Posted on

Get An Invite To Our New Locator Service

Go ahead and sign up for our Early Access Program to the My Store Locator Plus service.

My Store Locator Plus is an online subscription service that brings Store Locator Plus to ANY web technology stack.  WordPress, Django, Ruby, ASP.Net.    As long as you are hosting a site that can run JavaScript then My Store Locator Plus will work.

We are currently in the very early stages of development; what we call our “alpha release”.  It is far from being the final product but it IS functional and has been tested on various web technologies to see how well it can bring the Store Locator Plus service to non-WordPress sites.

We are now opening up our private invite to the Alpha Release of My Store Locator Plus.   The select few users that are granted access will help guide us in the features and overall user experience that will make it into our initial public launch coming in early 2017.

MySLP Locations July 2016 Alpha Release
MySLP Locations July 2016 Alpha Release

Continue reading Get An Invite To Our New Locator Service

Posted on

Store Locator Plus 4.5.09, Premier 4.5.09 and Add-on updates

Store Locator Plus 4.5.09

SLP was updated to version 4.5.09 to allow for compatibility with those users who have a lower PHP of 5.5 or lower. WordPress recommends PHP 5.6 but we realize not everyone can get their host to upgrade. WP does provide verbiage (click on the link) to send to your provider host if you are interested in helping put the pressure on. When you upgraded the base plug-in to 4.5.09 and if you had a lower version of ProPack installed, you will see a notice that disabled 4.5 version of Pro Pack. You still have access to it and can upload the latest version (4.5.07). All you need to do is log into your account and download the latest version from there as noted in an earlier blog.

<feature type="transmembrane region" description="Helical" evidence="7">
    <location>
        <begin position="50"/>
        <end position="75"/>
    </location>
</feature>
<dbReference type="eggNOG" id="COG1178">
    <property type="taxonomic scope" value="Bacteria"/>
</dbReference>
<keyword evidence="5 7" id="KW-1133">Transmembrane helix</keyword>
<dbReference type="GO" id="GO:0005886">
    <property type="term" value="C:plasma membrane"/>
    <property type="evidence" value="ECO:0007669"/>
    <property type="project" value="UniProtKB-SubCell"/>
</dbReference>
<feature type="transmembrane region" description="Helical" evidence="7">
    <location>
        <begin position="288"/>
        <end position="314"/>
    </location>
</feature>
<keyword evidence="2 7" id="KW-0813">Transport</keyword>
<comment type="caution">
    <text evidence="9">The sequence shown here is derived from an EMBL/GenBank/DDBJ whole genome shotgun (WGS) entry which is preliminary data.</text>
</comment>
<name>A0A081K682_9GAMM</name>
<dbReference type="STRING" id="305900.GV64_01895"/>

Pro Pack, Tagalong, Pages = Power

As many of you have noticed there have been changes that affect some of our most popular add-ons.  The latest updates to these add-ons were made for compatibility reasons as Store Locator Plus continues to evolve on its way to become lighter, more efficient and will use less of your overhead.  Pro Pack and Tagalong have joined the ranks of LEGACY add-ons and will not be updated further since the functionality and features have been moved or added to the newer Power add-on. Legacy add-ons will continue to work with the SLP version in use at the time the add-on was purchased
Continue reading Store Locator Plus 4.5.09, Premier 4.5.09 and Add-on updates

Posted on

Boosting WordPress Site Performance : Upgrade PHP

As with every single WordCamp I’ve attended there is something new to be learned no matter how much of a veteran you are.   My 5th WordCamp at WordCamp US 2015 was no different.    There are a lot of things I will be adding to my system admin and my development tool belt after the past 48 hours in Philadelphia.